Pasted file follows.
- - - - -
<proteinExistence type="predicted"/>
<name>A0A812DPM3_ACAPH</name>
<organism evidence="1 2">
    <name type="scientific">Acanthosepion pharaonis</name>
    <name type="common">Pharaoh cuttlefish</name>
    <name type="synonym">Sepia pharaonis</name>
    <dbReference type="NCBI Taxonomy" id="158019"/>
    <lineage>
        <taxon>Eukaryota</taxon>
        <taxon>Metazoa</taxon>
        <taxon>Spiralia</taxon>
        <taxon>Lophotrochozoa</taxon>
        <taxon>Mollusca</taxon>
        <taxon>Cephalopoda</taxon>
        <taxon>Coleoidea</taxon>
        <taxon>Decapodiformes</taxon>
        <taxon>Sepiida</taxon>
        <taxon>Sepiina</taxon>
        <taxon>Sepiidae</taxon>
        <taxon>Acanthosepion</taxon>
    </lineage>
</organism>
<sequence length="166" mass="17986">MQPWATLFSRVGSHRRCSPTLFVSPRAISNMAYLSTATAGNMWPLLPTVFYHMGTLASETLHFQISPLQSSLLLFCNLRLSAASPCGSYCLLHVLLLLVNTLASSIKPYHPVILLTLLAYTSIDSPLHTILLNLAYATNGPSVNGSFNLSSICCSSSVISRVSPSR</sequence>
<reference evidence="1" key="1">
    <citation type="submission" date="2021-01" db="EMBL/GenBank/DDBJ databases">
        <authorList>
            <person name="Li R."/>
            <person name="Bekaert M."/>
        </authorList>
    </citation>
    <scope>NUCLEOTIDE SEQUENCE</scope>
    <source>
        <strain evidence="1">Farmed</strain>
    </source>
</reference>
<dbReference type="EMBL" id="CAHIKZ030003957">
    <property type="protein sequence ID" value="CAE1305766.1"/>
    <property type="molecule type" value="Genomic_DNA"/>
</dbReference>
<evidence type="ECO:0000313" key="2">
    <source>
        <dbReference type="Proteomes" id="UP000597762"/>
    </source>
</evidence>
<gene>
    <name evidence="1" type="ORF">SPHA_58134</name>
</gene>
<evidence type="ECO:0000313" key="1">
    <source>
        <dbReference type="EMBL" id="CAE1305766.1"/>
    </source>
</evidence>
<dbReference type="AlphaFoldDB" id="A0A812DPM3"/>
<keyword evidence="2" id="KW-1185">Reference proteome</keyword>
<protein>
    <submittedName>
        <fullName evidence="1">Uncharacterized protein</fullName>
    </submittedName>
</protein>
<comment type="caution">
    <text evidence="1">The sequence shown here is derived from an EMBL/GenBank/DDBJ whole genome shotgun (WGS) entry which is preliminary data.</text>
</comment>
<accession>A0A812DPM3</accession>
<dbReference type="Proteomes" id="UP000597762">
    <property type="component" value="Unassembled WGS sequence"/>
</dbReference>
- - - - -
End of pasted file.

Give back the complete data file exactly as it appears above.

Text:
<proteinExistence type="predicted"/>
<name>A0A812DPM3_ACAPH</name>
<organism evidence="1 2">
    <name type="scientific">Acanthosepion pharaonis</name>
    <name type="common">Pharaoh cuttlefish</name>
    <name type="synonym">Sepia pharaonis</name>
    <dbReference type="NCBI Taxonomy" id="158019"/>
    <lineage>
        <taxon>Eukaryota</taxon>
        <taxon>Metazoa</taxon>
        <taxon>Spiralia</taxon>
        <taxon>Lophotrochozoa</taxon>
        <taxon>Mollusca</taxon>
        <taxon>Cephalopoda</taxon>
        <taxon>Coleoidea</taxon>
        <taxon>Decapodiformes</taxon>
        <taxon>Sepiida</taxon>
        <taxon>Sepiina</taxon>
        <taxon>Sepiidae</taxon>
        <taxon>Acanthosepion</taxon>
    </lineage>
</organism>
<sequence length="166" mass="17986">MQPWATLFSRVGSHRRCSPTLFVSPRAISNMAYLSTATAGNMWPLLPTVFYHMGTLASETLHFQISPLQSSLLLFCNLRLSAASPCGSYCLLHVLLLLVNTLASSIKPYHPVILLTLLAYTSIDSPLHTILLNLAYATNGPSVNGSFNLSSICCSSSVISRVSPSR</sequence>
<reference evidence="1" key="1">
    <citation type="submission" date="2021-01" db="EMBL/GenBank/DDBJ databases">
        <authorList>
            <person name="Li R."/>
            <person name="Bekaert M."/>
        </authorList>
    </citation>
    <scope>NUCLEOTIDE SEQUENCE</scope>
    <source>
        <strain evidence="1">Farmed</strain>
    </source>
</reference>
<dbReference type="EMBL" id="CAHIKZ030003957">
    <property type="protein sequence ID" value="CAE1305766.1"/>
    <property type="molecule type" value="Genomic_DNA"/>
</dbReference>
<evidence type="ECO:0000313" key="2">
    <source>
        <dbReference type="Proteomes" id="UP000597762"/>
    </source>
</evidence>
<gene>
    <name evidence="1" type="ORF">SPHA_58134</name>
</gene>
<evidence type="ECO:0000313" key="1">
    <source>
        <dbReference type="EMBL" id="CAE1305766.1"/>
    </source>
</evidence>
<dbReference type="AlphaFoldDB" id="A0A812DPM3"/>
<keyword evidence="2" id="KW-1185">Reference proteome</keyword>
<protein>
    <submittedName>
        <fullName evidence="1">Uncharacterized protein</fullName>
    </submittedName>
</protein>
<comment type="caution">
    <text evidence="1">The sequence shown here is derived from an EMBL/GenBank/DDBJ whole genome shotgun (WGS) entry which is preliminary data.</text>
</comment>
<accession>A0A812DPM3</accession>
<dbReference type="Proteomes" id="UP000597762">
    <property type="component" value="Unassembled WGS sequence"/>
</dbReference>